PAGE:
1968 in Europe - A History of Protest and Activism, 1956-77
Edited by Martin Klimke and Joachim Scharloth
Palgrave Macmillan: New York/London, 2008
$28.95 / £16.99 Paperback (0-230-60620-2)
$74.95 / £42.50 Hardcover (0-230-60619-9)
1968 saw protest movements in Prague, Paris, Berlin, Rome and many other places across Europe, and today stands as the defining year in a tumultuous period for the continent. This groundbreaking book serves as a concise reference on the intellectual avant-gardes, counter-cultures and protest movements of the 1960s and 1970s both in Western and Eastern Europe. It traces the history of the various protest movements and the plethora of national experiences with respect to domestic and transnational cultures of dissent, the transnational aspects of these movements, and the common narratives and cultures of memory surrounding them.
(read "Introduction" full text online)

Online Teaching and Research Guide:
The book is accompanied by a free online teaching and research guide available on this website. It provides a range of written and audio-visual resources as well as articles, bibliographies, chronologies and links related to the experience of the sixties in Europe.

Praise for "1968 in Europe":
"[A]n accessible textbook that summarizes the results of the intensive research of the past couple of years and provides a gateway to information on the various analytical dimensions and national differences of the protest movements. [...] With its comprehensive coverage of a broad range of European countries, its analytical focus on transnational connections and the clear and accessible structure of the individual chapters, this book will be core reading for everyone who wants to study contexts, events and the impact of the revolt of 1968."
-Benjamin Ziemann (Sheffield), in "The Sixties Journal"
"Klimke and Scharloth's contribution has good reasons to stand out from the rest. The first and maybe foremost reason is their ability to facilitate new insights into 'the long 1960s' on the European continent, thus showing us how far we are from exhausting the issue [...]  a superb book, both for non-specialists who want to know about contentious politics in 1960s Europe and researchers of the subject."
 -Eduardo Romanos (Trent), in "International Review of Social History"

"As the essays in this volume demonstrate, '1968' was a transnational phenomenon across Europe, both Western and Eastern. Although the 'revolution' took many shapes and exhibited varying degrees of intensity in different countries, what happened in one part of Europe had an almost immediate impact elsewhere. The 'revolutionaries' were aware that they were players not just within their national boundaries but also on the world stage. Those involved in the movement spoke similar, often identical, language, and the way they looked at their societies and at themselves made 'the long sixties' (from around 1956 to around 1977) a major landmark in contemporary history, the age of protest on a global scale."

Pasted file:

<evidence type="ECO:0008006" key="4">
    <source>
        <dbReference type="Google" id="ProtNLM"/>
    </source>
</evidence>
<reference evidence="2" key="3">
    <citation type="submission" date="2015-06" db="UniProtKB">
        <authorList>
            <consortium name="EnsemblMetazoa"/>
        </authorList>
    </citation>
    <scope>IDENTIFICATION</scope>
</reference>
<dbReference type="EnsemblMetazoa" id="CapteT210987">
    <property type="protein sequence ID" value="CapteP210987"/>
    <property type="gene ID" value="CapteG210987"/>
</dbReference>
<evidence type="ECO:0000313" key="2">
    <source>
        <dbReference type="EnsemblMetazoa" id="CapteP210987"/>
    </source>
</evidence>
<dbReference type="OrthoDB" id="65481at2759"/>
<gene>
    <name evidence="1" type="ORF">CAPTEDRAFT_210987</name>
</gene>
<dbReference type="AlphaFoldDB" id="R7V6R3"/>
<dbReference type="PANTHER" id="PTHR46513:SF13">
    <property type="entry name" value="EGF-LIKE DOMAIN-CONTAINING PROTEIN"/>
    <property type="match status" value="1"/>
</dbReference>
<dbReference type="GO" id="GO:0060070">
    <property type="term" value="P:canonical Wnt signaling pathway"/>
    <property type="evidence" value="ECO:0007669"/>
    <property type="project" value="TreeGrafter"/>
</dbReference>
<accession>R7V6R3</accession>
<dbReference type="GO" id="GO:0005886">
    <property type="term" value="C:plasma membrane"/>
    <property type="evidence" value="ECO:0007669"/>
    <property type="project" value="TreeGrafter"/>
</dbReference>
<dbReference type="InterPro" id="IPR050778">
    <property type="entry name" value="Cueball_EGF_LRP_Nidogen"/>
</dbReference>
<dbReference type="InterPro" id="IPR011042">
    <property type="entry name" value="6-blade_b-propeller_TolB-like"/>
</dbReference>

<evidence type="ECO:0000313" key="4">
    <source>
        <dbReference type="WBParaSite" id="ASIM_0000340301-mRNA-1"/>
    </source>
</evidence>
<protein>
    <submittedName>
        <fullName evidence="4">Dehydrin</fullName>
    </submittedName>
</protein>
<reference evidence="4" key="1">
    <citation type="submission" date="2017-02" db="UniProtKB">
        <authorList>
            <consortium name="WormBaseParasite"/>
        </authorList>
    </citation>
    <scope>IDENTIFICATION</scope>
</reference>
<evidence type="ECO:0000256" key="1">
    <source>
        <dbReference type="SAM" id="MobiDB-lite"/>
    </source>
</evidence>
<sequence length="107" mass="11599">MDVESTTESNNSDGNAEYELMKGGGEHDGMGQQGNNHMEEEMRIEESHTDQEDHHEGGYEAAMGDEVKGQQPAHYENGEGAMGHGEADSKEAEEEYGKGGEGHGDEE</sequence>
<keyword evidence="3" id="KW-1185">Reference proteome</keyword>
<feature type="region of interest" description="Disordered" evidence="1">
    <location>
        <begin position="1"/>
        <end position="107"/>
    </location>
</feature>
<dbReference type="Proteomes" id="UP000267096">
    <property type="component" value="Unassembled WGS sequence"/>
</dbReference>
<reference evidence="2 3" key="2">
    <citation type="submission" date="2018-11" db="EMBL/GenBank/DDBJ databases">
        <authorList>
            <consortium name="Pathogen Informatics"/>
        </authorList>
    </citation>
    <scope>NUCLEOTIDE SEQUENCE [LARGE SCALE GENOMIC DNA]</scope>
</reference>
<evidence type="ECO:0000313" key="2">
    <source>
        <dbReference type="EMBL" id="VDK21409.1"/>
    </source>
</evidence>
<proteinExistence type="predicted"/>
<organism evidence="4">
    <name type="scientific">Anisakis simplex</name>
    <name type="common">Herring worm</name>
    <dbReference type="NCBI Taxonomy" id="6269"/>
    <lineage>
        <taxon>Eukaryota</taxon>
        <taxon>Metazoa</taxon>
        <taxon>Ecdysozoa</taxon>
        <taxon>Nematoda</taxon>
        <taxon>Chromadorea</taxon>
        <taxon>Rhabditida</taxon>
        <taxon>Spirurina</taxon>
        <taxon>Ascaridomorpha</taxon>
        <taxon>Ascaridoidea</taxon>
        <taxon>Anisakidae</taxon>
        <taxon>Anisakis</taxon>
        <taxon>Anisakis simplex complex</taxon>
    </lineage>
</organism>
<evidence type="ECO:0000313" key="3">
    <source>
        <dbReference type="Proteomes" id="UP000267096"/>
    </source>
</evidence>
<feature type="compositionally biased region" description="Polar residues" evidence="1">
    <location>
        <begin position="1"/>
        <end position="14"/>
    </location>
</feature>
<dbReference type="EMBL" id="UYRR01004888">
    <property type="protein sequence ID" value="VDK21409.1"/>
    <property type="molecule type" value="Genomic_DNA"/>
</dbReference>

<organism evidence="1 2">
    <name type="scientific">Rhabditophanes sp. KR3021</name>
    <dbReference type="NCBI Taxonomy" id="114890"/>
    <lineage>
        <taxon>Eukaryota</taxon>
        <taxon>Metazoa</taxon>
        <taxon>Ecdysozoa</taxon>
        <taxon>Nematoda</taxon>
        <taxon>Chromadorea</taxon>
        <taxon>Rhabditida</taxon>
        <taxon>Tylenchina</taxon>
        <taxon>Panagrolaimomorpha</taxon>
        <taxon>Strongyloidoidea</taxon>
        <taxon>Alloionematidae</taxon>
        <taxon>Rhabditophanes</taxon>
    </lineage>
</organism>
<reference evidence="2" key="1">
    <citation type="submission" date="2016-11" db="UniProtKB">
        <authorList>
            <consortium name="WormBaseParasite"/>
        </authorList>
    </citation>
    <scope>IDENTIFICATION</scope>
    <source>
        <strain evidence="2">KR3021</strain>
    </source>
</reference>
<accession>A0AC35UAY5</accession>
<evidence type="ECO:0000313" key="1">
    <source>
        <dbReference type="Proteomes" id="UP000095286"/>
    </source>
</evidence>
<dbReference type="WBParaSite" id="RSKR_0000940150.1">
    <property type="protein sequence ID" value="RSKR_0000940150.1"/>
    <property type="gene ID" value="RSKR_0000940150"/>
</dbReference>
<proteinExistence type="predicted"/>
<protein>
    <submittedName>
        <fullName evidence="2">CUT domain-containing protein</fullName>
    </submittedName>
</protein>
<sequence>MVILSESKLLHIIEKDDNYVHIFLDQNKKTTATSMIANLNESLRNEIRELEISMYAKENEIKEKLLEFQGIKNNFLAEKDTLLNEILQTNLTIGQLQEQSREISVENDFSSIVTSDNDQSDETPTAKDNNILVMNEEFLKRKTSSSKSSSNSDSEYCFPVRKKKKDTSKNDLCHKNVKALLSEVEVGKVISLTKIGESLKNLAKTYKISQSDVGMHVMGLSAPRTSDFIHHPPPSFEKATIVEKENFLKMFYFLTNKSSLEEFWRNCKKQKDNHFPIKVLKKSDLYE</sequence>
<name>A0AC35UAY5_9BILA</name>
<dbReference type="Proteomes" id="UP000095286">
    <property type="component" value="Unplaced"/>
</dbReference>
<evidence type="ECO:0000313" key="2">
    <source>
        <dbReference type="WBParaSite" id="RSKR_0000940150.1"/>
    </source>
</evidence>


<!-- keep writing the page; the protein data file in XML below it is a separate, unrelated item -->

-Akira Iriye (Harvard), Rana Mitter (Oxford), Preface to "1968 in Europe"
"1968 in Europe offers an insightful and provocative overview for this turning point in the history of the continent. The book is transnational history at its best -- an account of the ideological, social, and political forces across European societies that shook traditional authority structures. The book is also good national history -- narrating the key events and transformations in nearly every European society. Scholars and students of postwar Europe will find this book invaluable as a foundational text. It tells the pan-European story of 1968 and opens many new avenues for future research."
-Jeremi Suri (Madison), Author of "Power and Protest: Global Revolution and the Rise of Detente"
"In moving back and forth between 1968, its past - such as Situationism, Provo, and the campaign for nuclear disarmament – and its future, i.e. the successive developments including our own time, this book helps to constitute and understand the continent’s cultural memory. [...] 1968 is thus inserted in a process of long-term social and cultural transformation, and the Sixties are shown, as Tom Hayden writes in his afterword, to be far from over."

-Luisa Passerini (Turin/Florence), Author of "Autobiography of a Generation: Italy, 1968"